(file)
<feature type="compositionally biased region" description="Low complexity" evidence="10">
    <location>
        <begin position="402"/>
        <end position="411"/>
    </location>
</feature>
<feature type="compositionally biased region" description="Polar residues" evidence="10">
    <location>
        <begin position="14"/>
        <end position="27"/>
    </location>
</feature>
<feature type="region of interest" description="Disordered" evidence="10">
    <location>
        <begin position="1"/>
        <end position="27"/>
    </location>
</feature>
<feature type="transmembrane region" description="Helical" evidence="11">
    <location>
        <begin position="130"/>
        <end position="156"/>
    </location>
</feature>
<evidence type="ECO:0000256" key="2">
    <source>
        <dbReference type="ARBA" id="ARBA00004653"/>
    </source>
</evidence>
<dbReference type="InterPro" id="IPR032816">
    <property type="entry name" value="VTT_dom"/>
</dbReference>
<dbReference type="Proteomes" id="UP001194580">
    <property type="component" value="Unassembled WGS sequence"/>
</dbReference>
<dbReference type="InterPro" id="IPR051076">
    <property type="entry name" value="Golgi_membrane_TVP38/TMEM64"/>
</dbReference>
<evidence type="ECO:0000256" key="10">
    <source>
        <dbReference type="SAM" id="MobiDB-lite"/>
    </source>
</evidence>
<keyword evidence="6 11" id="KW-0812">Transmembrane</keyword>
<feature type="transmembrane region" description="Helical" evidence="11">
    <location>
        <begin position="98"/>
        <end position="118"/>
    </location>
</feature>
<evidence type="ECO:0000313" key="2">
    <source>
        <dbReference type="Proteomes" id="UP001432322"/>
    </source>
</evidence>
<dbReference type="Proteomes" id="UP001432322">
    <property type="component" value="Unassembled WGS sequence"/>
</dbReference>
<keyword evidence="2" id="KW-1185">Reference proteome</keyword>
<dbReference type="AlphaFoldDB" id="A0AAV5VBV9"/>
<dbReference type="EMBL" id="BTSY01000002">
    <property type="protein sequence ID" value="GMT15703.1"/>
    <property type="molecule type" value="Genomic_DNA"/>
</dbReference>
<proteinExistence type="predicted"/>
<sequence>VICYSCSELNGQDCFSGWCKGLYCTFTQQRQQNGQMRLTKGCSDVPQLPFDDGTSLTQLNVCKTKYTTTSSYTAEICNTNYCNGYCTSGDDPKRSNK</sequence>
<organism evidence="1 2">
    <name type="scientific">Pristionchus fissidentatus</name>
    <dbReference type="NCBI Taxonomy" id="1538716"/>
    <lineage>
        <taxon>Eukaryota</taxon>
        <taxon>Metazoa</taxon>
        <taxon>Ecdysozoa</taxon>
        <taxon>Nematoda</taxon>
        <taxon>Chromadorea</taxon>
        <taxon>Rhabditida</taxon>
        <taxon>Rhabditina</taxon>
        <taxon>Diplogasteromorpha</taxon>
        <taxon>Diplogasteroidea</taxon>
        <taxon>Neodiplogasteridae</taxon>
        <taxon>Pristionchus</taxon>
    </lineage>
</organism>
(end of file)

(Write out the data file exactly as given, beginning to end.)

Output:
<feature type="compositionally biased region" description="Low complexity" evidence="10">
    <location>
        <begin position="402"/>
        <end position="411"/>
    </location>
</feature>
<feature type="compositionally biased region" description="Polar residues" evidence="10">
    <location>
        <begin position="14"/>
        <end position="27"/>
    </location>
</feature>
<feature type="region of interest" description="Disordered" evidence="10">
    <location>
        <begin position="1"/>
        <end position="27"/>
    </location>
</feature>
<feature type="transmembrane region" description="Helical" evidence="11">
    <location>
        <begin position="130"/>
        <end position="156"/>
    </location>
</feature>
<evidence type="ECO:0000256" key="2">
    <source>
        <dbReference type="ARBA" id="ARBA00004653"/>
    </source>
</evidence>
<dbReference type="InterPro" id="IPR032816">
    <property type="entry name" value="VTT_dom"/>
</dbReference>
<dbReference type="Proteomes" id="UP001194580">
    <property type="component" value="Unassembled WGS sequence"/>
</dbReference>
<dbReference type="InterPro" id="IPR051076">
    <property type="entry name" value="Golgi_membrane_TVP38/TMEM64"/>
</dbReference>
<evidence type="ECO:0000256" key="10">
    <source>
        <dbReference type="SAM" id="MobiDB-lite"/>
    </source>
</evidence>
<keyword evidence="6 11" id="KW-0812">Transmembrane</keyword>
<feature type="transmembrane region" description="Helical" evidence="11">
    <location>
        <begin position="98"/>
        <end position="118"/>
    </location>
</feature>
<evidence type="ECO:0000313" key="2">
    <source>
        <dbReference type="Proteomes" id="UP001432322"/>
    </source>
</evidence>
<dbReference type="Proteomes" id="UP001432322">
    <property type="component" value="Unassembled WGS sequence"/>
</dbReference>
<keyword evidence="2" id="KW-1185">Reference proteome</keyword>
<dbReference type="AlphaFoldDB" id="A0AAV5VBV9"/>
<dbReference type="EMBL" id="BTSY01000002">
    <property type="protein sequence ID" value="GMT15703.1"/>
    <property type="molecule type" value="Genomic_DNA"/>
</dbReference>
<proteinExistence type="predicted"/>
<sequence>VICYSCSELNGQDCFSGWCKGLYCTFTQQRQQNGQMRLTKGCSDVPQLPFDDGTSLTQLNVCKTKYTTTSSYTAEICNTNYCNGYCTSGDDPKRSNK</sequence>
<organism evidence="1 2">
    <name type="scientific">Pristionchus fissidentatus</name>
    <dbReference type="NCBI Taxonomy" id="1538716"/>
    <lineage>
        <taxon>Eukaryota</taxon>
        <taxon>Metazoa</taxon>
        <taxon>Ecdysozoa</taxon>
        <taxon>Nematoda</taxon>
        <taxon>Chromadorea</taxon>
        <taxon>Rhabditida</taxon>
        <taxon>Rhabditina</taxon>
        <taxon>Diplogasteromorpha</taxon>
        <taxon>Diplogasteroidea</taxon>
        <taxon>Neodiplogasteridae</taxon>
        <taxon>Pristionchus</taxon>
    </lineage>
</organism>